• Check out the attorney with the regulatory agency. This will be state specific. Some regulatory or professional associations merely collect dues and require attorneys to sit through continuing legal education. You want to check out the attorney with the licensing entity to find out if other clients have filed complaints. Sadly, it is not unheard of for attorneys to steal from client funds or show up drunk to court. Investigate if you can.
  • Get it in writing. Request that the attorney put the terms of service in writing – how to they charge (flat-fee, hourly, etc.), what do they charge, what services are offered, what services are not offered (I, for example do not complete tax returns for clients because I am not a CPA). Some states may require this information, called an engagement letter or legal services agreement, and others may not. Either way, getteing the terms on paper is smart before hiring an attorney.

Friday, August 2, 2013

Pets in the Estate Planing Process

At 5 years old, Kiki the Cat was loving life.  The focus of her human companion's attention, they shared a lovely condo in downtown Madison.  Filled with sun, toys, and napping baskets, life was good.  And then life happened.  Suddenly her human companion was sick, really sick.  So sick that long-term care was needed, life in the condo became something of the past.  Kiki needed a new home, and a new family.

Not unlike countless other animals, her path may have led to a shelter.  Instead, the promise of a family friend to that human companion secured Kiki a new home.  And that home is mine.  She is now one of three cats in a home, has 5 and 3 year old humans scampering about, and a bay window overlooking a lush green yard...filled with birds.  Kiki's story turned out well.  If you are a pet owner, what would happen if you suddenly fell ill and could not provide care, or if you passed?  Unpleasant question -- sure, but an essential one.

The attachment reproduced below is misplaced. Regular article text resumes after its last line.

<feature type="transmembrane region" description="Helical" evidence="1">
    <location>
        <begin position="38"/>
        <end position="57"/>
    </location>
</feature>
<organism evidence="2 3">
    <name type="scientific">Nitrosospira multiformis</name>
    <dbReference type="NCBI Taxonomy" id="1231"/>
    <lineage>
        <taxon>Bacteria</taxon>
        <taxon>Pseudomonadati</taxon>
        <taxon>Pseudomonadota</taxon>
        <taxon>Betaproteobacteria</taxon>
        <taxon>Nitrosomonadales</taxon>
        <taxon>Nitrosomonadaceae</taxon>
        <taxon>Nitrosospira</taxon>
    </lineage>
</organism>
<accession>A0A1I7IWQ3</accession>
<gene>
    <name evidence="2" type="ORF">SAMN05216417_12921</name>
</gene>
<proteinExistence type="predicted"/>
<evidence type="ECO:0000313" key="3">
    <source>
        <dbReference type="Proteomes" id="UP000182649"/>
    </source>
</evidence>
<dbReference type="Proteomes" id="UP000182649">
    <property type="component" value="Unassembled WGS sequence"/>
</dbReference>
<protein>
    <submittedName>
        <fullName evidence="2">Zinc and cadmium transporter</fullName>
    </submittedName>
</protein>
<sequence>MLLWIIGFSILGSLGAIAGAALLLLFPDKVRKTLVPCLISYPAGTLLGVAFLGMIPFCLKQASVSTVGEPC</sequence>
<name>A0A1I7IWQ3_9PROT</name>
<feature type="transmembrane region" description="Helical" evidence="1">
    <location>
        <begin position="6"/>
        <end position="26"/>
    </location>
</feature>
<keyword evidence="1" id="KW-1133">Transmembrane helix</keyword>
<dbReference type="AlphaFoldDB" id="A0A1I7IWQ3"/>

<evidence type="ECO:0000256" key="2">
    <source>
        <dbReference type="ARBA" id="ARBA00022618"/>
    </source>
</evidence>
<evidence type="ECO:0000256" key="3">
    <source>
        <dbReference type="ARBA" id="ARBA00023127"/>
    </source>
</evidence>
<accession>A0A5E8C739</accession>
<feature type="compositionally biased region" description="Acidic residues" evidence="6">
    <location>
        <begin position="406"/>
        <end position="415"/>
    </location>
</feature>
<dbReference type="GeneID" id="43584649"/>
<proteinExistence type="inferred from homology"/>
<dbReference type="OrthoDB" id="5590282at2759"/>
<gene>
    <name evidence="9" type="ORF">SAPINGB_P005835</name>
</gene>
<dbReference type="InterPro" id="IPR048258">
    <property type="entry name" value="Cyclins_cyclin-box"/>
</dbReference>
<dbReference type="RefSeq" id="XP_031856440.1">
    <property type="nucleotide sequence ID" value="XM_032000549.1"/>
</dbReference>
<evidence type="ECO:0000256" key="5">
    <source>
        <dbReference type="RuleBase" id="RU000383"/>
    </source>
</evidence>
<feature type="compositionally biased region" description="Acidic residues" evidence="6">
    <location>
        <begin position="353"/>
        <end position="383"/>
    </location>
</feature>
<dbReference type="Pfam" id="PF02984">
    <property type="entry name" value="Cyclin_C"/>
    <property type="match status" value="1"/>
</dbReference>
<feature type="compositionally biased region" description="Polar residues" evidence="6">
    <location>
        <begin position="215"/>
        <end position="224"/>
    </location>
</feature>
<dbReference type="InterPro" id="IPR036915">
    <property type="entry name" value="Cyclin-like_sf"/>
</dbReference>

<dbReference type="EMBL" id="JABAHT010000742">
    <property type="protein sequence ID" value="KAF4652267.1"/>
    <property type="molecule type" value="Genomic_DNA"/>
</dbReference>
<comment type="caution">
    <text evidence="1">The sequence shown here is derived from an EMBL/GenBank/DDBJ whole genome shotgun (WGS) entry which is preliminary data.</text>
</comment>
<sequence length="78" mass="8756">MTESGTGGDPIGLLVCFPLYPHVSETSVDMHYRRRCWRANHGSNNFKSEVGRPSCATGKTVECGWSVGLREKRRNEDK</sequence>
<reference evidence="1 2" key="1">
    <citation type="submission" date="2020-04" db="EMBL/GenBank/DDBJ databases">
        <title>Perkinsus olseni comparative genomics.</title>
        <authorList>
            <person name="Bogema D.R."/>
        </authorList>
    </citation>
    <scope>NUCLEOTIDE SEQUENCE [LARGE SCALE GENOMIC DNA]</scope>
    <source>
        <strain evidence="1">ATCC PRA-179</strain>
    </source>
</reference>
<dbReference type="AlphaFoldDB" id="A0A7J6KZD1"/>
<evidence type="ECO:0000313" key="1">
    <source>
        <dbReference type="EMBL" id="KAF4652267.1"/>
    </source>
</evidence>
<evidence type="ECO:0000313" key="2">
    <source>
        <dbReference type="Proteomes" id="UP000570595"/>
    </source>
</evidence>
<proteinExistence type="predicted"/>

When counseling clients in my legal practice, I routinely offer the following suggestions:
  1. Program the ICE in your Smart Phone (it's the In Case of Emergency key) to have a Pet Contact. Most phones have room for two or three contacts. Should you be in a car accident or other situation where you are fall ill away from home, make sure emergency personnel know about animals in your home that may need care within the next 12 hours. It is common practice for authorities to use Smart Phones to locate loved ones, and it can alert them to special circumstances in your home.
  2. Post a Care Contact Document on your fridge. Parents of young children often have a magnet on the fridge with the phone number for the pediatrician, etc. Those with animals in the home should create a similar document and list: name and phone number of veterinarian; list of prescription food or medicines for each animal, if any; contact information for a short-term pet sitter; and the name and number of one or two people who are willing and able to offer a new permanent home to an animal.
  3. Create powers of attorney for finance, which allow others to manage your financial affairs if you are alive, but too sick to act. This should include services related to animal health and care.
  4. If medical or other care costs will be a financial burden on future caretakers, consider creating a pet trust in a will or living revocable trust. These instruments can be simple (usually four paragraphs long), and allow you to transfer animals and money to a trust managed by someone you appoint, cared for my a person of your choosing, and direct where any remaining monies should upon the death of the animal.
Thanks for reading, and remember -- a blog post is not legal advice.  It is a venue to stir thoughts and questions.  Please consult an attorney in your area for advice specific to your situation.